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Beijing lifts controls on migrants
Updated: 2005-03-26 22:43

Beijing announced the end of its rules limiting the life and work of immigrants Friday. While praising the local government's magnanimity, experts also worried that the capital will face a population expansion in the near future.

Deputies to the 19th session of the 12th Beijing Municipal People's Congress agreed, after serious discussion, to annul the city's 10-year-old rules that limited immigrants' access to jobs and housing.

A migrant worker shovels on the roof of the Forbidden City in the massive repair and rennovation project in Beijing March 8, 2005. A 10-year-old regulation limiting migrants working in Beijing was voted out on March 26, 2005 by the city's legislature. [newsphoto]
"The limits that disturbed the life and work of immigrants are now legally invalid, and non-natives will completely enjoy the same rights and services with Beijingers in business and looking for work," said Zhou Jidong, director of Beijing Municipal Government's Legislative Affairs Office.

"The rules contradict the basic principles of the market economy and are unworkable in the real practice," Zhou said.

The municipal government lifted some of the limits last May. Since then, the government has not interfered with the field, scope or managing methods of immigrant-run businesses.

In the past, migrant workers had to apply for six or seven certificates to work in Beijing and were charged more than 400 yuan (about 50 US dollars) by the government in administrative costs each year.

Though good news to local immigrants, the abrogation of the rules has prompted worries that the city will suffer a population explosion.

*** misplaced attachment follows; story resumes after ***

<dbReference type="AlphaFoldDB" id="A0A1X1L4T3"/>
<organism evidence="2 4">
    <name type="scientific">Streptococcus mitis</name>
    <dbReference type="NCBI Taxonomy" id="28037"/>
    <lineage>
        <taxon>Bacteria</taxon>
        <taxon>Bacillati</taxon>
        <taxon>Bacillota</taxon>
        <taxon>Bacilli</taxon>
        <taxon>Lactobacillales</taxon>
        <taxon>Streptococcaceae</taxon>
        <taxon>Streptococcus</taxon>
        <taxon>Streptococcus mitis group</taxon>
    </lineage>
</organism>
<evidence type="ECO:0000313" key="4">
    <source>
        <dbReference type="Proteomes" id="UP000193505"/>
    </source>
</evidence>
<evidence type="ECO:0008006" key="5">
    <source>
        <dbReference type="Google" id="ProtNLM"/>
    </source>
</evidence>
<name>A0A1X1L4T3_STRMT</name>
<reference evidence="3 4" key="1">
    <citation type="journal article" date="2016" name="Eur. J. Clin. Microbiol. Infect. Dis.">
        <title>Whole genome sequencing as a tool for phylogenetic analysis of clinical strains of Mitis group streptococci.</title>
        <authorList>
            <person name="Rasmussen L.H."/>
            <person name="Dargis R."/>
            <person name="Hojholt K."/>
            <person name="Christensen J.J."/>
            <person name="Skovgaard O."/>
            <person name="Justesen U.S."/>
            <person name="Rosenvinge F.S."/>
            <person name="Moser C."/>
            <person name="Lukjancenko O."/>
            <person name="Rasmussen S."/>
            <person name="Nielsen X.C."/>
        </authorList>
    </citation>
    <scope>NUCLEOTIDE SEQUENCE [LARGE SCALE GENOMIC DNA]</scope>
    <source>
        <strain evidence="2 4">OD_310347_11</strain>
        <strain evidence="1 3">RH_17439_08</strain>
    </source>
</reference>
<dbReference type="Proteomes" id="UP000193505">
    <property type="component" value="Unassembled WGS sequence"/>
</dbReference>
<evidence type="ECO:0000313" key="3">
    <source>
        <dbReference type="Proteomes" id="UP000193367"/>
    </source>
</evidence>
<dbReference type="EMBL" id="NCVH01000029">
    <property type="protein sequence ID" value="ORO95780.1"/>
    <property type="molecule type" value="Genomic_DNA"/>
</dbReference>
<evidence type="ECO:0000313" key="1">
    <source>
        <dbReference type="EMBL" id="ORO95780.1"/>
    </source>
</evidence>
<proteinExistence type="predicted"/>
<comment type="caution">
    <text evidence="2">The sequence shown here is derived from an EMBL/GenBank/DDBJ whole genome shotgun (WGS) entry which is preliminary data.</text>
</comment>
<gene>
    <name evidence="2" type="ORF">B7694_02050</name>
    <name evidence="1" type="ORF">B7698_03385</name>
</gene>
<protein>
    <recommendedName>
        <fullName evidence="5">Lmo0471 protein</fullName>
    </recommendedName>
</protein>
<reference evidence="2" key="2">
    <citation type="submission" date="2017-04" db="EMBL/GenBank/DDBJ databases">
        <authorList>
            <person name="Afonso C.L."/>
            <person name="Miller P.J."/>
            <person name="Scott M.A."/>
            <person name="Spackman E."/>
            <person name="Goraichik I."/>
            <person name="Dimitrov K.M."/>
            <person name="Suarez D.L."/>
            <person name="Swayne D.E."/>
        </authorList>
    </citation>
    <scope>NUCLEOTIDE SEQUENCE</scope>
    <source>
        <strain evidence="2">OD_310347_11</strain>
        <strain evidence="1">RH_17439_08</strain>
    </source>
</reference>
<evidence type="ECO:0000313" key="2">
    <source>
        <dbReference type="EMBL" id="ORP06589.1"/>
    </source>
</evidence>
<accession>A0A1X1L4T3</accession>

The registered migrant population in Beijing was 3.6 million at the end of 2004, about one quarter of its total population.

"Undoubtedly, the Beijing Municipal Government will face a great challenge, for they have to change their administrative methods," said Professor Wang Yukai from the National School of Administration. "They must take into consideration social equity, market order and resources and find the best plan to guarantee the interests and rights of all strata of society."

Wang said the discriminatory rules are the residues of China's planned economy, which is being phased out. "There was no respect for the basic rights of citizens," he said.

But the city's limited natural resources and the soaring population will bring big pressures to the government.

He said the city's energy and water shortages are the biggest problem, as Beijing has dwindling water, electricity, gas, heating and coal.

The city is also paying much intangible social resources to guarantee the rights of the immigrants.

Beijing began solving the education problems for 200,000 children of immigrants in 2004. Beginning this year, immigrants with temporary living permits can buy cars with Beijing license tags. Insiders say this will increase auto sales by 100,000 every year. "This has caused a sense of crisis in local people worried about limited education and transportation resources," Wang said.

Wang said the annulment of the rules is not enough. If no new measures guarantee the "healthy lives" of the city's natives, new conflicts and inequity will occur.

The municipal government said it is working hard to control the number of immigrants, but experts say that it is almost impossible for Beijing to deal with the population expansion alone; it needs a nationwide adjustment by the central government.

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